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Tuesday, February 1st, 2011
5:19 pm - Ma'am, what is your good name?

I am really sick of people asking me for my “good” name.  Next time someone asks that, I’m going to tell them I only have a bad name to give them.

current mood: aggravated

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Sunday, January 30th, 2011
5:05 pm - TMI.

Oh, another TMI moment for today.  Did you know that if you eat too much ghee (clarified butter), your pee comes out smelling like popcorn?

Also, if you eat too many beets, your poop turns an alarming shade of red. Don’t worry, you’re not about to die of internal bleeding. You’re just eating too many beets.

And for the coup de grace, just visit http://orangeman.commo.de/unrated.html

current mood: amused

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2:54 pm - Beaver Tails

Did you know that beavers will sometimes cut (bite?) off their own testicles and throw them before a predator to spare their own lives?
I'm not a male, but ouch.

current mood: amused

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Friday, December 17th, 2010
3:27 pm - mooooooo
Today I got to pet a baby water buffalo.

Ok, gotta go... need to cook Shabbat dinner...!

current mood: exhausted

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Friday, December 3rd, 2010
2:45 pm - Spreading Light

I’ve been learning in my free time in the evenings about Chanukah and have come across some interesting thoughts that I thought I would share now that Chanukah is upon us.  Chanukah has always been an important holiday to me.  It was one of the two – the more important, in my family – of the two Jewish holidays we celebrated and it was the one I loved the most.  There was something special about standing next to my mother, who normally wanted nothing to do with Judaism, as she lit the candles and said the special Hebrew prayer.  Suddenly, we were Jewish!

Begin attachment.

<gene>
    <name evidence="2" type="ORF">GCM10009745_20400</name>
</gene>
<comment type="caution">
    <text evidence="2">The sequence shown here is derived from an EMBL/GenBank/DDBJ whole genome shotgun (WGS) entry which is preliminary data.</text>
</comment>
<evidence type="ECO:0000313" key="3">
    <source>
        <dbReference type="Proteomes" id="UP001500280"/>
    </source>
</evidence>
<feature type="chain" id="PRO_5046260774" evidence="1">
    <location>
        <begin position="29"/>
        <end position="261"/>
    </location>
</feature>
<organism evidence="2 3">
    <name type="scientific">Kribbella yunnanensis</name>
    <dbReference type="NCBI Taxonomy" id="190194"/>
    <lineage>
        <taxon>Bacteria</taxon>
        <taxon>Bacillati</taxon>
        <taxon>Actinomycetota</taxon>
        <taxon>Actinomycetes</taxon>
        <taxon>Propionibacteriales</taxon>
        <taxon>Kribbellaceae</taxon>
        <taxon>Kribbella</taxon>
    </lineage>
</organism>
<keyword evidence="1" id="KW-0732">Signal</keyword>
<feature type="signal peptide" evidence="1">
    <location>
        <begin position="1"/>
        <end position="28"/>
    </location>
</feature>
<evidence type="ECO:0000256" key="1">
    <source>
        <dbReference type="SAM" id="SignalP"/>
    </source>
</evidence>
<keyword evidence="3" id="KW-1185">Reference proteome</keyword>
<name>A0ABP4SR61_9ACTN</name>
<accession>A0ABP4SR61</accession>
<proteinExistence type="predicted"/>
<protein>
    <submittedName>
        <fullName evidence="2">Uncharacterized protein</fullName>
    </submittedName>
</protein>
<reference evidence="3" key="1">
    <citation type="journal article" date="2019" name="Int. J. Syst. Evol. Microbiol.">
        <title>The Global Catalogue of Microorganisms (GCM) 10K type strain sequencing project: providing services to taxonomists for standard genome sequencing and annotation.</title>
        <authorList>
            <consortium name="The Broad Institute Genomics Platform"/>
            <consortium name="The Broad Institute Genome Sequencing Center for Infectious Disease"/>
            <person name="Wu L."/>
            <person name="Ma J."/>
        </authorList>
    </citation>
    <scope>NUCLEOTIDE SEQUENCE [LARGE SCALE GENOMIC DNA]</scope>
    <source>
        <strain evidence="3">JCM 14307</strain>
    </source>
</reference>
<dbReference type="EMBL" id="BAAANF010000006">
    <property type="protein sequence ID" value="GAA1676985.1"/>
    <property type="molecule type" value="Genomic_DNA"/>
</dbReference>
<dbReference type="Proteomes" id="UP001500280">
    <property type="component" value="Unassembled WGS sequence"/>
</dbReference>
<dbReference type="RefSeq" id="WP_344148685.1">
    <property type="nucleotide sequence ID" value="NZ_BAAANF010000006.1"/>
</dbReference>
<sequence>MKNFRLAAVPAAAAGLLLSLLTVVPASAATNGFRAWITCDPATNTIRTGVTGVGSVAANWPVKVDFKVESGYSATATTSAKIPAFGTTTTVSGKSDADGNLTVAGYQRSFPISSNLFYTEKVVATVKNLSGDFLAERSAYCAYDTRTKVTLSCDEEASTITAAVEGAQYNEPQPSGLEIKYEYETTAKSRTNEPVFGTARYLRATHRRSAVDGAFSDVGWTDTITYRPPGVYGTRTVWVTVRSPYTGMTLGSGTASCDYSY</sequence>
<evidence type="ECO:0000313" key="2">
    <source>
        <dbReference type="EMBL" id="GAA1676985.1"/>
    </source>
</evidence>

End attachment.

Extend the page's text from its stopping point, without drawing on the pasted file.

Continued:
When I struck out on my own, Chanukah remained one of the most important holidays in my Jewish world.  Lighting the menorah was special and I wouldn’t miss it even if I had to light a bit late one night.  It was just too special to miss.  In my apartment in Miami, I would turn off the lights and just sit and bask in the glow of the candles, watching them slowly melt lower and lower, sad when they finally went out.  Each night, after my candles had died, I would be nearly jumping, eager with anticipation of the next night’s lights.  The eighth night was always my favorite.  I loved seeing the full menorah.  The light shone on me and I felt Hashem’s presence, the shechinah, hovering palpably over me.  It was always a holy moment.

As I became more religious, I learned more about the origin of Chanukah and the irony of my youthful celebrations.  The Greeks wanted to take over the Jewish nation… not to kill them physically, but to kill them spiritually.  To make them Greeks first and Jews second.  They forbade them to do the things that were crucial, preventing bris milah and mikveh, and forcing Jews to eat pork as a means of violating kashrut.  They forbade the studying of Torah.  Keep your traditions, the Greeks said, but you cannot do the mitzvot!  A small core of Jews, the Maccabees led by Matisyahu, stood up to the Greeks, engaging in a sort of desperate guerilla warfare.  In a battle where the odds were stacked so obscenely against them that we now cannot even imagine it, the Jews won and were able to clean out the Temple, remove the idols, and stand true to their faith.  They fought with all they had to be allowed to keep these main mitzvot!

And as a child I, as many Jews (especially in America) still do, did none of these mitzvot, yet celebrated this holiday.  Now that I do these things, however hard they may be for me at times, I really value the holiday of Chanukah.  Given where I’ve come from, it’s special to me because I am a modern day Maccabee.  Western culture is seductive and it is so easy to slip into its warm embrace, to imagine that there’s really nothing wrong with eating shrimp or pork or a cheeseburger, to decide that in these sexually enlightened times there is no reason to ritually immerse in a mikveh before touching your husband, that there is no need to study such an ancient and outdated document as the Torah.  All that was meant for people in ancient times! We are enlightened. We know better.  We don’t have to do those things! And after living that life for such a long time, I realized the falsity of it.  Torah IS emet.  And I had to fight against the “Greek” influences in my life to be able to finally keep the mitzvot Hashem so lovingly gave us!